The stunning Tegalalang Rice Terrace, part of the Cultural Landscape of Bali Province UNESCO World Heritage Site, comprises cascading emerald-green fields worked by local rice farmers. Just outside Ubud, it has become a destination for travelers making their way between Bali’s sandy beaches, towering mountains, and steaming volcanoes.
The Tegalalang Rice Terrace, an agricultural icon on the cliffs of a traditional Balinese village, make for an ideal place to spend a morning or afternoon absorbing the natural peace of remote island life. Many guided day tours from Ubud include a visit to the rice terrace along with stops at the Sacred Monkey Forest Sanctuary, Ubud Palace, Balinese temples, the Ubud craft villages, Sekumpul Waterfall, a coffee plantation, or the active volcanic landscape of Kintamani.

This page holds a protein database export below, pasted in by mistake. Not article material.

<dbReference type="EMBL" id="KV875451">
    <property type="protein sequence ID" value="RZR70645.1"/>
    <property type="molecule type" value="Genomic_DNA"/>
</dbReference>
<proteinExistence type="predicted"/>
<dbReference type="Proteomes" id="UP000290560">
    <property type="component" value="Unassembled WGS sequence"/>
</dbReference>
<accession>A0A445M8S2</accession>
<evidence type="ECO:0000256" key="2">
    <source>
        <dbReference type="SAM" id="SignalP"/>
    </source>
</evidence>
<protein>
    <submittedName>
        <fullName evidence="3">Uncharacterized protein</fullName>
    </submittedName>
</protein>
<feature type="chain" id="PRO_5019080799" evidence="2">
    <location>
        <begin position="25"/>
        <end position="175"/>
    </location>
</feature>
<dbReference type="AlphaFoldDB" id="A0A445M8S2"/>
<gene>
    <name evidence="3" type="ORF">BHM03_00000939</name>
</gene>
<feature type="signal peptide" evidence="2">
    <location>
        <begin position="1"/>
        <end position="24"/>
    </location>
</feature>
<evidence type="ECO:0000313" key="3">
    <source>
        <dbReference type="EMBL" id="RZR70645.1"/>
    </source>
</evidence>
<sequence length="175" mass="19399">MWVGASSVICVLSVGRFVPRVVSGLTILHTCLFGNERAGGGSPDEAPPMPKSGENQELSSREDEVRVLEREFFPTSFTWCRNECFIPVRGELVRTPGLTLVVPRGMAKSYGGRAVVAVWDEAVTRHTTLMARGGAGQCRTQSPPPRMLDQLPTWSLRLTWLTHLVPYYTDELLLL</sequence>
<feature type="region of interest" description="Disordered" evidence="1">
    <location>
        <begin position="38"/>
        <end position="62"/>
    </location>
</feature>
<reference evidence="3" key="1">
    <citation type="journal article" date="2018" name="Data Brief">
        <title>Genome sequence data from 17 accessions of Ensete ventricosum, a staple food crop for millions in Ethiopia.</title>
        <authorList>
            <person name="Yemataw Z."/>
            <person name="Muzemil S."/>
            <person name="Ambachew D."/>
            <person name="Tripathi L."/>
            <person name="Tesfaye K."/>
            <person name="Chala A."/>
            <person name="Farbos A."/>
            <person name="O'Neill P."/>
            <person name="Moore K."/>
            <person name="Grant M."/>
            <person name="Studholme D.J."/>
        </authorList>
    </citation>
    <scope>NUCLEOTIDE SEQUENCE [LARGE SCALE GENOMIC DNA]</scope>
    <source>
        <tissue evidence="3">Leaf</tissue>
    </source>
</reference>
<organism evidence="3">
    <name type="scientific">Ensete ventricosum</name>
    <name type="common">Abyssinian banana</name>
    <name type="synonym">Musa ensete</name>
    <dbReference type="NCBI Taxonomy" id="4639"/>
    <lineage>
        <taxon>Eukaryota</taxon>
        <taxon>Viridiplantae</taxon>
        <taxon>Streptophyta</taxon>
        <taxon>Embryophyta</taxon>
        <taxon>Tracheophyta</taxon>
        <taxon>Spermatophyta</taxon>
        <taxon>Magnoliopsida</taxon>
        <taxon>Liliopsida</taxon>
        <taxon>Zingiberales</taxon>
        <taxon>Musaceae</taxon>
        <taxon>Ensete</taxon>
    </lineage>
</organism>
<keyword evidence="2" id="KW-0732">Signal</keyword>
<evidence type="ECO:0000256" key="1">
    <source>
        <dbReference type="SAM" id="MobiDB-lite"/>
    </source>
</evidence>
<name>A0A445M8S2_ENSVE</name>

Things to Know Before You Go
The Tegalalang Rice Terrace is a must-see for photographers and first-time visitors to Bali.
Don’t forget to bring sunglasses, sunscreen, a hat, and plenty of water—Bali can get quite hot and humid.
A full-day tour that visits a number of sites from Ubud can last upwards of 10 hours.
How to Get There
If not visiting the terraces with a tour guide, one of the best ways to get there is by scooter. It is about a 25-minute drive from Ubud, and parking can be found right on the edge of the fields.
When to Get There
If you want to snap some photos of the rice paddies without other visitors getting in the way, plan to visit first thing in the morning. The terraces are often at their most beautiful just after planting, when the small green shoots are just emerging from the glassy pools.
Things to See Near the Tegalalang Rice Terrace
Near Tegalalang you will find a small café and several souvenir shops, including villagers selling hats made from woven coconut leaves. You can purchase wooden carvings from the nearby village of Pakudui.